Long-term aerobic exercise can prevent age-related brain changes, revealed a new study. Lead author Ileana Soto of The Jackson Laboratory said that their data suggested that normal aging causes significant dysfunction to the cortical neurovascular unit, including basement membrane reduction and pericyte loss.
In the study, the researchers provided mice with a running wheel from 12 months old (equivalent to middle aged in humans) and assessed their brains at 18 months (equivalent to 60 years old in humans, when the risk of Alzheimer's disease is greatly increased).
Young and old mice alike ran about two miles per night, and this physical activity improved the ability and motivation of the old mice to engage in the typical spontaneous behaviors that seem to be affected by aging.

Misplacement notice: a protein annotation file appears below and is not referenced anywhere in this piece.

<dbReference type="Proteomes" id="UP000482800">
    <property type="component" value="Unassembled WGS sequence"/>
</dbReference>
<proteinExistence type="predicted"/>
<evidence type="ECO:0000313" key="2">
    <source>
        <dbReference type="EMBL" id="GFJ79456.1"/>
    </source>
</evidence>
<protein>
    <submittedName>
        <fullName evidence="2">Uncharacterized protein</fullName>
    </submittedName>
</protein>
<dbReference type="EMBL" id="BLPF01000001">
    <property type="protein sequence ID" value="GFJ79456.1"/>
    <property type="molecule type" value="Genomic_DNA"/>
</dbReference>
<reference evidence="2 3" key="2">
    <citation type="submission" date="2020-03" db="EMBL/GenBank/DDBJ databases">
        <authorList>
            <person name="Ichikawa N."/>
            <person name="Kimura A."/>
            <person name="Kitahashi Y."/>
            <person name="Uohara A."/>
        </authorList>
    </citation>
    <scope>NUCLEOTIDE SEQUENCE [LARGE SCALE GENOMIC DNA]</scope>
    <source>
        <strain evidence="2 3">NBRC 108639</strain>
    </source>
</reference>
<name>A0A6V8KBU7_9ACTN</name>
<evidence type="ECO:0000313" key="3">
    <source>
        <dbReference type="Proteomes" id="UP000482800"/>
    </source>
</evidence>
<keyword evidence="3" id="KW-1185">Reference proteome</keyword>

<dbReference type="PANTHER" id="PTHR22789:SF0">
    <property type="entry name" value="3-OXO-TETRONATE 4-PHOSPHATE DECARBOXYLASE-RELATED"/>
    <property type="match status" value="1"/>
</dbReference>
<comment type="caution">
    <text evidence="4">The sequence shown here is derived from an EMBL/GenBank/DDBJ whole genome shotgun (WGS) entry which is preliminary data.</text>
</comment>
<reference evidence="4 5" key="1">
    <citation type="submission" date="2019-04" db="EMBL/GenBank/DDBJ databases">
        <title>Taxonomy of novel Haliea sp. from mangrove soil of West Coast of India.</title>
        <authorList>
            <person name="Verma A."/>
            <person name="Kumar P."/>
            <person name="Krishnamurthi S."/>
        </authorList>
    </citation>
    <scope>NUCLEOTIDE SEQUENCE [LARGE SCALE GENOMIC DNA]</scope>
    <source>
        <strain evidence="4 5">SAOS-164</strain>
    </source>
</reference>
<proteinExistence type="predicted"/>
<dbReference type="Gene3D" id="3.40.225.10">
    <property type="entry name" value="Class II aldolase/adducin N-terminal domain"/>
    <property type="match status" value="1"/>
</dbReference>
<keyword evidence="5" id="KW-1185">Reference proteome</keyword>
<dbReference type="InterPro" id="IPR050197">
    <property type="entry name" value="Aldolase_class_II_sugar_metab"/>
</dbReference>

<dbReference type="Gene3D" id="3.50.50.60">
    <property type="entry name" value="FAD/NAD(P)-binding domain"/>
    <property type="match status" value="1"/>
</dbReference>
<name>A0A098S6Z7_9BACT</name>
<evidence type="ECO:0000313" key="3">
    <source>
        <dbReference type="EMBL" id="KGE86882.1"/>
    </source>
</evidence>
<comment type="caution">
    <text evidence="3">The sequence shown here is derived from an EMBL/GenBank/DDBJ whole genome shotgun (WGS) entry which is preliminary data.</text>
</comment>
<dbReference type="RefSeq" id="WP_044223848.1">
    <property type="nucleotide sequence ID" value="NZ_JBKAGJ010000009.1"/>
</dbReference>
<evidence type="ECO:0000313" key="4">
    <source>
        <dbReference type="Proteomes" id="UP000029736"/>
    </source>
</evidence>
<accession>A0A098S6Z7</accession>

The results showed that the exercise significantly reduced age-related pericyte loss in the brain cortex and improved other indicators of dysfunction of the vascular system and blood-brain barrier.
It also decreased the numbers of microglia or monocytes expressing a crucial initiating component of the complement pathway that others have shown previously to play are role in age-related cognitive decline.
Surprisingly, these beneficial effects of exercise were not seen in mice deficient in a gene called Apoe, variants of which are a major genetic risk factor for Alzheimer's disease. The study is published in the Journal PLOS